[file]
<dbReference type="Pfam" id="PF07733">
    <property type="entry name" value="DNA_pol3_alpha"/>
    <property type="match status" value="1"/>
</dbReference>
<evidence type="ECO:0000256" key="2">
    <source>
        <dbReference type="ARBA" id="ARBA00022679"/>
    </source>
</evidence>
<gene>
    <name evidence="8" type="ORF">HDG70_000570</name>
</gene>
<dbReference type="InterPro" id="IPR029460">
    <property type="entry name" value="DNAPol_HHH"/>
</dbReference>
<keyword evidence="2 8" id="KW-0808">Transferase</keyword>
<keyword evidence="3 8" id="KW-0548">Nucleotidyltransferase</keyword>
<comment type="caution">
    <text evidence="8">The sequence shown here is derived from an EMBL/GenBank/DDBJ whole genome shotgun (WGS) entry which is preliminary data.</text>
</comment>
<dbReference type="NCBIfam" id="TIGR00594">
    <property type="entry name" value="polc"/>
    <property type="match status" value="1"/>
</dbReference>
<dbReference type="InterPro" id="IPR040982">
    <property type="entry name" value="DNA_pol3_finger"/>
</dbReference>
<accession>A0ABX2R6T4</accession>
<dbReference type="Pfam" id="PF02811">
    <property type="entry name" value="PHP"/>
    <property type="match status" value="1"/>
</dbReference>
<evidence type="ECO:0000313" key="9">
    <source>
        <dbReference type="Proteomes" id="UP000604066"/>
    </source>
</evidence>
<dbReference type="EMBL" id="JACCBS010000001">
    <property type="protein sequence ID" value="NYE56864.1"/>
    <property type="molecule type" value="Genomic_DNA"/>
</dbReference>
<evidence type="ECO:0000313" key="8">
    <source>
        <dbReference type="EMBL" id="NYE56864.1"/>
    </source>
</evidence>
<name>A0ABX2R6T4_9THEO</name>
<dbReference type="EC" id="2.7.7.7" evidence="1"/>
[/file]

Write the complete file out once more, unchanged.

<dbReference type="Pfam" id="PF07733">
    <property type="entry name" value="DNA_pol3_alpha"/>
    <property type="match status" value="1"/>
</dbReference>
<evidence type="ECO:0000256" key="2">
    <source>
        <dbReference type="ARBA" id="ARBA00022679"/>
    </source>
</evidence>
<gene>
    <name evidence="8" type="ORF">HDG70_000570</name>
</gene>
<dbReference type="InterPro" id="IPR029460">
    <property type="entry name" value="DNAPol_HHH"/>
</dbReference>
<keyword evidence="2 8" id="KW-0808">Transferase</keyword>
<keyword evidence="3 8" id="KW-0548">Nucleotidyltransferase</keyword>
<comment type="caution">
    <text evidence="8">The sequence shown here is derived from an EMBL/GenBank/DDBJ whole genome shotgun (WGS) entry which is preliminary data.</text>
</comment>
<dbReference type="NCBIfam" id="TIGR00594">
    <property type="entry name" value="polc"/>
    <property type="match status" value="1"/>
</dbReference>
<dbReference type="InterPro" id="IPR040982">
    <property type="entry name" value="DNA_pol3_finger"/>
</dbReference>
<accession>A0ABX2R6T4</accession>
<dbReference type="Pfam" id="PF02811">
    <property type="entry name" value="PHP"/>
    <property type="match status" value="1"/>
</dbReference>
<evidence type="ECO:0000313" key="9">
    <source>
        <dbReference type="Proteomes" id="UP000604066"/>
    </source>
</evidence>
<dbReference type="EMBL" id="JACCBS010000001">
    <property type="protein sequence ID" value="NYE56864.1"/>
    <property type="molecule type" value="Genomic_DNA"/>
</dbReference>
<evidence type="ECO:0000313" key="8">
    <source>
        <dbReference type="EMBL" id="NYE56864.1"/>
    </source>
</evidence>
<name>A0ABX2R6T4_9THEO</name>
<dbReference type="EC" id="2.7.7.7" evidence="1"/>